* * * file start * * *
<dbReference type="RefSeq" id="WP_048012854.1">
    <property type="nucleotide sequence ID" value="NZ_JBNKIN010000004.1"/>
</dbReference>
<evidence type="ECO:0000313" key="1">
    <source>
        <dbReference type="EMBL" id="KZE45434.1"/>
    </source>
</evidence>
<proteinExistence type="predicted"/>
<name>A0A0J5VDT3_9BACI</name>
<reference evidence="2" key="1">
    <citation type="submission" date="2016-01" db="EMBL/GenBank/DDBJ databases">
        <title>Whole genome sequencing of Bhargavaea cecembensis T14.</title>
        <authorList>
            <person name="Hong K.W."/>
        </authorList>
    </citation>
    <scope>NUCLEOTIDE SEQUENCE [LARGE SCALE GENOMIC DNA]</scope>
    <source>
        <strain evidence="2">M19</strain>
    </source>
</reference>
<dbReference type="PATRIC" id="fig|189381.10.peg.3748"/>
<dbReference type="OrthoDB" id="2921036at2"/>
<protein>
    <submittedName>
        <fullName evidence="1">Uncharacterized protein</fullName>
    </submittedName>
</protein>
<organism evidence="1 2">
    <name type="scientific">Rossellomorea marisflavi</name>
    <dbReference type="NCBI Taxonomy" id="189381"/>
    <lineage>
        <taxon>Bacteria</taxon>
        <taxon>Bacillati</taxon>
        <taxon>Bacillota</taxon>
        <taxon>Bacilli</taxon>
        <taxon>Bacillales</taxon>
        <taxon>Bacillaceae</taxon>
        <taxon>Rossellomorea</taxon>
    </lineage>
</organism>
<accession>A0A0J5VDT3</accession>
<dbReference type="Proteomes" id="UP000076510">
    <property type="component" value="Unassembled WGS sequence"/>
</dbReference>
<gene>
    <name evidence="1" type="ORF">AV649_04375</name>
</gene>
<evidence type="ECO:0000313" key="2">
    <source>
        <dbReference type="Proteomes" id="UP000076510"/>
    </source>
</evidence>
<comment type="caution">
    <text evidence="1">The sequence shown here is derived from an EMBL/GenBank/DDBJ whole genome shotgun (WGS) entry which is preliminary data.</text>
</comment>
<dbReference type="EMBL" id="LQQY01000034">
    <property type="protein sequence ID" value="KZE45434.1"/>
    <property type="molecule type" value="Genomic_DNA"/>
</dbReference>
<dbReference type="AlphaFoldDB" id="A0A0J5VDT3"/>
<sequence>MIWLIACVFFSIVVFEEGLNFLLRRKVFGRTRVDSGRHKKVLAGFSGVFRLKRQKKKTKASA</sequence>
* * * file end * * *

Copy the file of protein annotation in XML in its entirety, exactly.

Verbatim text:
<dbReference type="RefSeq" id="WP_048012854.1">
    <property type="nucleotide sequence ID" value="NZ_JBNKIN010000004.1"/>
</dbReference>
<evidence type="ECO:0000313" key="1">
    <source>
        <dbReference type="EMBL" id="KZE45434.1"/>
    </source>
</evidence>
<proteinExistence type="predicted"/>
<name>A0A0J5VDT3_9BACI</name>
<reference evidence="2" key="1">
    <citation type="submission" date="2016-01" db="EMBL/GenBank/DDBJ databases">
        <title>Whole genome sequencing of Bhargavaea cecembensis T14.</title>
        <authorList>
            <person name="Hong K.W."/>
        </authorList>
    </citation>
    <scope>NUCLEOTIDE SEQUENCE [LARGE SCALE GENOMIC DNA]</scope>
    <source>
        <strain evidence="2">M19</strain>
    </source>
</reference>
<dbReference type="PATRIC" id="fig|189381.10.peg.3748"/>
<dbReference type="OrthoDB" id="2921036at2"/>
<protein>
    <submittedName>
        <fullName evidence="1">Uncharacterized protein</fullName>
    </submittedName>
</protein>
<organism evidence="1 2">
    <name type="scientific">Rossellomorea marisflavi</name>
    <dbReference type="NCBI Taxonomy" id="189381"/>
    <lineage>
        <taxon>Bacteria</taxon>
        <taxon>Bacillati</taxon>
        <taxon>Bacillota</taxon>
        <taxon>Bacilli</taxon>
        <taxon>Bacillales</taxon>
        <taxon>Bacillaceae</taxon>
        <taxon>Rossellomorea</taxon>
    </lineage>
</organism>
<accession>A0A0J5VDT3</accession>
<dbReference type="Proteomes" id="UP000076510">
    <property type="component" value="Unassembled WGS sequence"/>
</dbReference>
<gene>
    <name evidence="1" type="ORF">AV649_04375</name>
</gene>
<evidence type="ECO:0000313" key="2">
    <source>
        <dbReference type="Proteomes" id="UP000076510"/>
    </source>
</evidence>
<comment type="caution">
    <text evidence="1">The sequence shown here is derived from an EMBL/GenBank/DDBJ whole genome shotgun (WGS) entry which is preliminary data.</text>
</comment>
<dbReference type="EMBL" id="LQQY01000034">
    <property type="protein sequence ID" value="KZE45434.1"/>
    <property type="molecule type" value="Genomic_DNA"/>
</dbReference>
<dbReference type="AlphaFoldDB" id="A0A0J5VDT3"/>
<sequence>MIWLIACVFFSIVVFEEGLNFLLRRKVFGRTRVDSGRHKKVLAGFSGVFRLKRQKKKTKASA</sequence>